Southern Manufacturing Group (SMG) of Morrison, TN, makes automotive components and industrial valves. In 2012, the automation system for its 175-ton hydraulic forming press received electrical damage resulting from a lightning strike (Figure 1). Purchasing a new hydraulic forming press would be prohibitively expensive — in the range of hundreds of thousands of dollars. Therefore, SMG needed a company that could repair the forming press in a short timeframe to maintain its production schedule.

Figure 1. This 175-ton hydraulic press was severely damaged by lightning, necessitating repair or replacement of many key components, including the automation system.
Required repairs included either replacement of components on the existing antiquated automation system, or a completely new automation system. The decision to either repair or replace would be driven by multiple considerations including cost, schedule, and functionality of the old versus the new automation system.

Repairing and Improving the Press

Although the press was 40 years old, it was still a very robust machine worth repairing. A dual-action press, it shapes two separate parts in different ways at the same time. During the first step, the hydraulic forming press bends the metal in half without creasing it. In the second step, it rounds the metal piece. After the first step, the metal piece moves to the second step, and a new piece is inserted into the machine for bending. This continuous process significantly increases production yield as compared to simpler machines that only shape one part at a time, but it also requires more than a simple automation system, as multiple operations need to be controlled simultaneously to close tolerances.

In order to get the hydraulic forming press working again, SMG turned to fully licensed electrical and mechanical contractor American Construction Technologies (ACT) in Nashville, TN to find an economical and timely solution. When ACT inspected the press, its engineers were faced with multiple challenges, including the repair or replacement of the automation system. ACT contacted KCC Software in Huntsville, AL for an automation solution that would not only work with the existing machine, but also improve it.

KCC Software specializes in software programming and technology integration for manufacturing customers. While ACT would build the new automation system enclosure and perform all wiring, as well as improve and update parts of the hydraulic system, KCC Software would create a new, modern automation system.

Designing the New Automation System

Even presses designed ten years ago often don’t have the automated features and functionalities that help manufacturers decrease cycle times and improve production consistency. For example, the old automation system couldn’t automate press runs, so operators needed to manually enter instructions with each job setup. Not only did this add to cycle times, it also significantly increased the possibility of error and inconsistent part runs. The old automation system also lacked modern features and functions, and was becoming difficult to support.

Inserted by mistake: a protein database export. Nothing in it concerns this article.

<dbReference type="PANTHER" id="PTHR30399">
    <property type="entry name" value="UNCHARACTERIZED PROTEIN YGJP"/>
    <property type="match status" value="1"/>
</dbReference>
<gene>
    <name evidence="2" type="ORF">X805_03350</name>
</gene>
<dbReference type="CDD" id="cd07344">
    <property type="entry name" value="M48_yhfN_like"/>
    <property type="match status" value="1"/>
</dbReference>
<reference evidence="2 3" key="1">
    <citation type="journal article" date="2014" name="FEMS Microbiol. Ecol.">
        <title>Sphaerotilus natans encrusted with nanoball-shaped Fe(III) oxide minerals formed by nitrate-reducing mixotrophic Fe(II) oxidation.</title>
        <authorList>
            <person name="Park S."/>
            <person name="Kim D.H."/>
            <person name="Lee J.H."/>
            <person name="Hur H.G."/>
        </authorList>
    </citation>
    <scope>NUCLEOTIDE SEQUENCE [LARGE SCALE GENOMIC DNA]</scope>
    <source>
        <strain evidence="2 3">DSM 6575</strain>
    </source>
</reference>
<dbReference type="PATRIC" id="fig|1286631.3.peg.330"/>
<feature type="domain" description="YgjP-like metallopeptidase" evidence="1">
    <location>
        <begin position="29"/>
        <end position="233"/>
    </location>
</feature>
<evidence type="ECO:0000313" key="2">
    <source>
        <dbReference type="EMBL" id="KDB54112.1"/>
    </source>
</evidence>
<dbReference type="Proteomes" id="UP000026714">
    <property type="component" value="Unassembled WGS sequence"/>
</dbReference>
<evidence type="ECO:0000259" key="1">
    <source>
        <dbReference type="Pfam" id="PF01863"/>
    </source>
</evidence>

For these and other reasons, SMG was willing to consider replacement rather than repair of the old automation system, provided the replacement system could be designed and installed quickly at a reasonable cost. Preliminary investigations were sufficient to allow KCC Software to satisfy SMG’s requirements, so design of the new automation system began.

Figure 2: The new HMI gives the operators the ability to perform touchscreen commands to automatically control the press, eliminating the need for manual adjustments.
KCC Software began designing the system by considering the system requirements — pressure transducer feedback, encoder feedback, fast response times, accurate and timely valve controls — indicating that a very flexible controller was needed.

KCC Software selected the Do-more series PLC CPU module and a high-speed counter module from AutomationDirect (Cumming, GA) to interface to the encoder on the press. The other I/O cards selected for the PLC were standard DirectLOGIC 205-series cards for the discrete inputs and the relay outputs required by the press, along with an analog input card for pressure transducer feedback.

The PLC offers programs and tasks that are essential to a well-designed automation system controller program, particularly for this application. These features enabled KCC Software to separate the code into manageable pieces; its programs and tasks can also be employed multiple times inside a program, as well as to develop new programs.

A key step was programming the force of the hydraulic press to match the preset movements of the machine. The correct pressure, together with the corresponding ram travel plus other key parameters, were stored in the new controller’s memory by job number, and were configured to be automatically preset by the die setter. For deep drawing operations, the blank holder or hydraulic die cushion force was programmed to be varied through the press cycle, improving operations and reducing machine wear.